Obituary: Professor George Cushing

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The Independent Online
George Cushing will probably be remembered as the scholar who in his time did more for Hungarian studies outside Hungary than anyone else.

The son of a Methodist minister, he was educated at Nottingham High School as a Foundation Scholar before going up to read Classics at Emmanuel College, Cambridge in 1942. He finished his studies only in 1947 because during the Second World War years he served in the Special Operations Executive (SOE) and was stationed in the Middle East. It was the war that gave this talented linguist the opportunity to expand into Oriental languages - as Classics scholars frequently do - and take up Arabic, Turkish and Hungarian.

Cushing's military service included the Hungarian course at the School of Slavonic and East European Studies (SSEES), at London University. This was the institute to which he returned as a lecturer in 1947 to spend a lifetime in academic work. He retired as a professor in 1986.

George Cushing acquired deep knowledge in a very wide area: his mastery of the Hungarian language, most periods of its literature and the country's whole history and culture was a source of astonishment in Hungary, which he frequently visited and where he had many close friends. His affinity with Hungarian culture was not however that of the proverbial Englishman who, besotted with a faraway nation, could find no fault with it. He possessed a sharp, detached, critical mind. He spoke Hungarian, a "hard language", on a native level, a considerable feat for an Englishman.

His scholarly contribution included linguistics; his 1963 paper "The Desiderative in Hungarian" is one example. The Finno-Ugrian Languages and Peoples (1975), an adaptation of Professor Peter Hajdu's Hungarian work of 12 years previously, but partly based on original research, is a standard work of reference. Cushing's studies in literary history mainly concerned the modern periods. He wrote his doctorate on national Classicism in the context of Szechenyi's and Kossuth's politics in the mid-19th century.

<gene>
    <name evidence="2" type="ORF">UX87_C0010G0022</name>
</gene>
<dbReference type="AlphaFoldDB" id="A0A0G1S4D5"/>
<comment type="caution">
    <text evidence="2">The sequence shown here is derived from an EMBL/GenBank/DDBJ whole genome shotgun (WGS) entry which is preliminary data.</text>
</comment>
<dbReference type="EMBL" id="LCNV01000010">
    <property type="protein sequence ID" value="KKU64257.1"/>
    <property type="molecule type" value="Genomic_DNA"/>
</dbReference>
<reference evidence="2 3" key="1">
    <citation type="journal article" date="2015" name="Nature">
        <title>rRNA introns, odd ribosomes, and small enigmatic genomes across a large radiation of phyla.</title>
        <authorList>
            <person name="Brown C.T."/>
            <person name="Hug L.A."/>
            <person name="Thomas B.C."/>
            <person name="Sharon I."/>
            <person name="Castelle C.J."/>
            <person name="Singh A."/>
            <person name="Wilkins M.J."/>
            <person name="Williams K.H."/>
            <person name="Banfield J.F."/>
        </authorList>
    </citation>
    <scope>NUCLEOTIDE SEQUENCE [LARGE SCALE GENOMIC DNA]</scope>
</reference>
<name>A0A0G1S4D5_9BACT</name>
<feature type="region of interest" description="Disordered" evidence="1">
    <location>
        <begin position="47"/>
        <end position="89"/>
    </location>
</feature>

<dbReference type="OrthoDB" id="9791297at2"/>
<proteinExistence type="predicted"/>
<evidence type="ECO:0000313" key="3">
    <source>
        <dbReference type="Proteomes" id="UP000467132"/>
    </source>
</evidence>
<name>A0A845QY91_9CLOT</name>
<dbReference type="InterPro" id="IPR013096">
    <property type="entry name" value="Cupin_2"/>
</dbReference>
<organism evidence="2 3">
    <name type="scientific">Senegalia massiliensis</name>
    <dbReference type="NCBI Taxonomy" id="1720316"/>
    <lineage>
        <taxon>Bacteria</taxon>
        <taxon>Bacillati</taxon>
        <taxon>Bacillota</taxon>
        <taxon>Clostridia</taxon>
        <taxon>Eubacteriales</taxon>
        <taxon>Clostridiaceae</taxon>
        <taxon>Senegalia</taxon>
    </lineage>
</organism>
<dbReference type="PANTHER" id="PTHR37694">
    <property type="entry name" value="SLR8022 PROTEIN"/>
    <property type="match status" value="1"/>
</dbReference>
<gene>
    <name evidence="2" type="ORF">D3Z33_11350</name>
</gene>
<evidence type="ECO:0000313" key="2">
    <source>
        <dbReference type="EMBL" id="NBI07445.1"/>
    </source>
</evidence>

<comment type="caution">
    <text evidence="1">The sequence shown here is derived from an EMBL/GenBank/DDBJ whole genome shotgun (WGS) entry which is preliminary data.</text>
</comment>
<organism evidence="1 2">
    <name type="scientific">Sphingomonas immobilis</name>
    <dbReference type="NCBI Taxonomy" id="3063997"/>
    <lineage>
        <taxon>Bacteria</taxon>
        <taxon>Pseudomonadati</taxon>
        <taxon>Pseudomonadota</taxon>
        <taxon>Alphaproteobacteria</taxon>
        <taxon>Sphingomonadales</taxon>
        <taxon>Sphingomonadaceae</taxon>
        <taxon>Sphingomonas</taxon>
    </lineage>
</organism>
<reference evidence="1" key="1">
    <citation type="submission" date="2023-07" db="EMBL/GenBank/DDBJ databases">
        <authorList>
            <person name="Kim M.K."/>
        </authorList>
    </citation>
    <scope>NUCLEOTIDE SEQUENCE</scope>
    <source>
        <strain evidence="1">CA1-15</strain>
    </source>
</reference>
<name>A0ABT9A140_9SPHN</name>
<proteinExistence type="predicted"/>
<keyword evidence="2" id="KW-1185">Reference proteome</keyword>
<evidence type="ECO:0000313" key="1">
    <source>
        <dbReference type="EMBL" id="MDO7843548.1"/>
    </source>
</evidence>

This work spawned fine essays that appeared in the Slavonic and East European Review and a major biography of Hungary's greatest 19th- century poet, Sndor Petofi (again an adaptation). English travellers' writings on the Habsburg monarchy, Hungarian memoirs and cultural traditions in Transylvania were particularly close to Cushing's interests. His writing was never facile; it was based on reflective judgement and the subject was presented in concise, lucid prose.

George Cushing had many rather old-fashioned and daring academic and personal qualitites. He was an enthusiastic teacher, most generous with his time (a rare quality among today's academics) to students and visitors wanting to find out something on which he possessed a storehouse of knowledge.

A college man, clubbable, kind, helpful and amusing, Cushing had absolute integrity. In an interregnum between two directors at SSEES he was the natural choice to be Acting Director for the 1979-80 academic session. Although essentially a private man, he served on a large number of public and social bodies, ranging from learned societies in Hungary to Bromley Education Committee and the British Association for Central and Eastern Europe. He was president of the British-Hungarian Fellowship and of the British Hungarian Society. A religious man, he was an elder of the Methodist Church; his recreation was organ playing.

Lszl Peter

George Frederick Cushing, Hungarian scholar: born Sheringham, Norfolk 17 February 1923; Assistant Lecturer in Hungarian Language and Literature, School of Slavonic and East European Studies, London University 1947-53, Lecturer 1953-67, Reader 1967-78, Professor 1978-86 (Emeritus); died Sydenham 12 April 1996.

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